• Ticket inspectors are difficult but possible to spot: They do -not- look like students which mostly carry a laptop case and/or wear a white or light blue shirt with a collar. They do -not- look like businessmen which would wear suit and tie. The are mostly -not- older than 50 to 55 years. They are mostly -not- younger than 20 years. They do -not- carry any (large) case, (heavy or completely filled) backpack or plastic (shopping) bag with them. They do -not- use mp3 player or walkmen with any sort of earphones. They mostly appear in smaller groups of two or three men in an average dress (sloppy T-shirt or pullover, jeans, a fisherman vest, cheaper non-brand shoes). They are mostly standing (or sitting) together but are -not- talking (or arguing) to/at each other in public.
  • Ticket inspectors mostly carry a very small waist backpack or normal (but almost empty) backpack underneath a vest/shirt where their DVB AG computer devices or official papers are in.
  • Ticket inspections are -not- conducted (as in some other european cities) -on- bus or tram platforms or -on- open bus or tram doors but -only- when vehiles are moving between two stops.
  • Ticket machines on tram stops give you unstamped (unvalidated) tickets which you validate inside the tram at any time later. Bus drivers sell stamped (validated) tickets.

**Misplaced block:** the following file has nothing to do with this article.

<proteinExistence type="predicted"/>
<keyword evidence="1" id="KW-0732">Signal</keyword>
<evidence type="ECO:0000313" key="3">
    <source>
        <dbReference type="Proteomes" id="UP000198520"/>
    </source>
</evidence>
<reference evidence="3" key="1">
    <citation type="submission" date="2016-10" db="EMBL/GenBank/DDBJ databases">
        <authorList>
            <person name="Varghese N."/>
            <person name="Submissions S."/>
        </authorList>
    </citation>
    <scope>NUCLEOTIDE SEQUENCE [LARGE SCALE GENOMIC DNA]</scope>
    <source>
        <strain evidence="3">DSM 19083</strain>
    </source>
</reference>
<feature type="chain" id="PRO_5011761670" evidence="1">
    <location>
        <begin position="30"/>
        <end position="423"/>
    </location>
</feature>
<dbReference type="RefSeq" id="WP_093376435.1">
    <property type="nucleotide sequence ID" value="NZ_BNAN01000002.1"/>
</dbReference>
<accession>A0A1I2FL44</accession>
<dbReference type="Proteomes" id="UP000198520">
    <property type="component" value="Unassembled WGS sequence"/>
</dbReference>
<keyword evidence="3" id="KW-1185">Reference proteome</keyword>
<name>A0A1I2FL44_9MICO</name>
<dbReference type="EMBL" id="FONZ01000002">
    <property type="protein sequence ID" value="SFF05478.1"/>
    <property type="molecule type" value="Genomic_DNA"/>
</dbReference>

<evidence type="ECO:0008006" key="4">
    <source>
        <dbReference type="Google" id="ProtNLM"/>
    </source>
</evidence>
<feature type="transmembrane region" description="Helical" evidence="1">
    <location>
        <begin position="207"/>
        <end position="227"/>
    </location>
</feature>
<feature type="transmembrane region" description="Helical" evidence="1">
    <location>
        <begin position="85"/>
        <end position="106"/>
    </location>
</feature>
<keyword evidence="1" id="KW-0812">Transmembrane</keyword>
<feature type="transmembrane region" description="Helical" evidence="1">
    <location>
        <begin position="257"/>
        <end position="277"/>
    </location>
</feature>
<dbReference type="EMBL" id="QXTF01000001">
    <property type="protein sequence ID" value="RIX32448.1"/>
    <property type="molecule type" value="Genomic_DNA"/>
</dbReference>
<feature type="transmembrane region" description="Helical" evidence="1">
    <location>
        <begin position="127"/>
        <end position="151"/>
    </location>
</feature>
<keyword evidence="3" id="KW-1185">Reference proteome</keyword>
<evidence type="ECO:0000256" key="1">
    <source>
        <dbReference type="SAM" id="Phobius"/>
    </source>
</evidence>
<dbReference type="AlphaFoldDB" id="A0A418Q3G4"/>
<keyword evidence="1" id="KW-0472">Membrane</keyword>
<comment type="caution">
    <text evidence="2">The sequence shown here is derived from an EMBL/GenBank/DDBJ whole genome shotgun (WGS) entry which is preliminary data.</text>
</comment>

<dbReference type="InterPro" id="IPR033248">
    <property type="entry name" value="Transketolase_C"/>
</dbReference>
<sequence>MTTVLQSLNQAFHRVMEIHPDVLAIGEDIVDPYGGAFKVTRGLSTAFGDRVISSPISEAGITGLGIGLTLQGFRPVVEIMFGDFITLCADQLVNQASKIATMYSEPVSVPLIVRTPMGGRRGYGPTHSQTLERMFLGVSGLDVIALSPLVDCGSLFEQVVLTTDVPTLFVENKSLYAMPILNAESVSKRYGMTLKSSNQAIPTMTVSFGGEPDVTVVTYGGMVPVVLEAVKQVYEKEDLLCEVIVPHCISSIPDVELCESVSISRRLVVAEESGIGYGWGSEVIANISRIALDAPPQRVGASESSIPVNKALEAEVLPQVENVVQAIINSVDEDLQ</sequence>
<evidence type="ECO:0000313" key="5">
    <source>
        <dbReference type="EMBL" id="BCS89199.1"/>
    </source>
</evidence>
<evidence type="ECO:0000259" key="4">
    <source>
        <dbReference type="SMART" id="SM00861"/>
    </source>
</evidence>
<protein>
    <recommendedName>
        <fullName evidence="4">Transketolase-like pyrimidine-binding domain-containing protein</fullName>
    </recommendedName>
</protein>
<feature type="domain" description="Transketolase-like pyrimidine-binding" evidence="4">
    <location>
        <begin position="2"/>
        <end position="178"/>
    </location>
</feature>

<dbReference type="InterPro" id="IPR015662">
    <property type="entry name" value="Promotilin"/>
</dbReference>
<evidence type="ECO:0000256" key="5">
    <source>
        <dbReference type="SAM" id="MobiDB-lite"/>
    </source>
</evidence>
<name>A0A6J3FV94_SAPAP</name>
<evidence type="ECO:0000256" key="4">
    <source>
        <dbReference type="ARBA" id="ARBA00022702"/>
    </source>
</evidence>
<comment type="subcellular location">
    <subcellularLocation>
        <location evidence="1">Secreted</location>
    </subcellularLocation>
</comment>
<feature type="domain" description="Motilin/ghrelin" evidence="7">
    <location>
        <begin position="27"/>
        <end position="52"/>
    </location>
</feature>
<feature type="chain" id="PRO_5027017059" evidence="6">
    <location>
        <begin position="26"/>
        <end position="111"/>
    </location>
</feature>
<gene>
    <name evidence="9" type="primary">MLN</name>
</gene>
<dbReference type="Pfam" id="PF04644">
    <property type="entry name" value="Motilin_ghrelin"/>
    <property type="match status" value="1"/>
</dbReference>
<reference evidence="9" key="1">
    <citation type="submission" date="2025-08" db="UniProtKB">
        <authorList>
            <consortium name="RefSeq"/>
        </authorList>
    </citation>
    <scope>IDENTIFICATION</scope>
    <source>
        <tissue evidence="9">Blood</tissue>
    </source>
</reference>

• You can validate your ticket in both trams and buses. The machines "beeps" when you do so.
  • Inside most of dresden DVB AG trams there is a ticket machine that gives you an already stamped (validated) ticket. You cannot rely on the phrase: "I am already hanging around the machine to buy a ticket the very next moment" when inspectors are showing up around you within seconds. The given argument will definitely not be helpful! You do not hold a valid DVB AG transportation document in yours hands!
  • After 8 P.M. (20.00 hrs) you need to get into the bus through the first door where the driver sits. Drivers are supposed to check tickets but usually do not give them a closer look. You might be lucky when you quickly show an older (and now invalid) DVB AG ticket.
  • Most DVB AG ticket inspections are conducted from around 9 A.M. (09.00 hrs) to around 1 P.M. (13.00 hrs).
  • All in all: Do not blackride in Dresden. It doesn't work. Don't do it.

External Links

This article is based on text from the German language Anarchopedia which is available under the terms of the GNU Free Documentation License.